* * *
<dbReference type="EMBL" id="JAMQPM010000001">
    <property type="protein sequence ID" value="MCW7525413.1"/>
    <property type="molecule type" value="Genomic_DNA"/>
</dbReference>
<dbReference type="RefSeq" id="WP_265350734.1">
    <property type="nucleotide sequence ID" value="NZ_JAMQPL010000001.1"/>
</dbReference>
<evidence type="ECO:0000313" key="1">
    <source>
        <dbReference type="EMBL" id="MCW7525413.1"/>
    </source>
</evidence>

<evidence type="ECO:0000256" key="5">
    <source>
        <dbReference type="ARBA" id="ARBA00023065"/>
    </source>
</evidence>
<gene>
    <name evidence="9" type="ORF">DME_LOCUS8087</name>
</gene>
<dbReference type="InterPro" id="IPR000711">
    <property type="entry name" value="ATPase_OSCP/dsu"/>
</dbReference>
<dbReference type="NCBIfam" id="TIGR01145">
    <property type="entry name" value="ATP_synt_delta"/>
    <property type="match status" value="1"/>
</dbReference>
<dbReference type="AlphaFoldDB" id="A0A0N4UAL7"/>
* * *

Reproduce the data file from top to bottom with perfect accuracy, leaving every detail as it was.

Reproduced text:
<dbReference type="EMBL" id="JAMQPM010000001">
    <property type="protein sequence ID" value="MCW7525413.1"/>
    <property type="molecule type" value="Genomic_DNA"/>
</dbReference>
<dbReference type="RefSeq" id="WP_265350734.1">
    <property type="nucleotide sequence ID" value="NZ_JAMQPL010000001.1"/>
</dbReference>
<evidence type="ECO:0000313" key="1">
    <source>
        <dbReference type="EMBL" id="MCW7525413.1"/>
    </source>
</evidence>

<evidence type="ECO:0000256" key="5">
    <source>
        <dbReference type="ARBA" id="ARBA00023065"/>
    </source>
</evidence>
<gene>
    <name evidence="9" type="ORF">DME_LOCUS8087</name>
</gene>
<dbReference type="InterPro" id="IPR000711">
    <property type="entry name" value="ATPase_OSCP/dsu"/>
</dbReference>
<dbReference type="NCBIfam" id="TIGR01145">
    <property type="entry name" value="ATP_synt_delta"/>
    <property type="match status" value="1"/>
</dbReference>
<dbReference type="AlphaFoldDB" id="A0A0N4UAL7"/>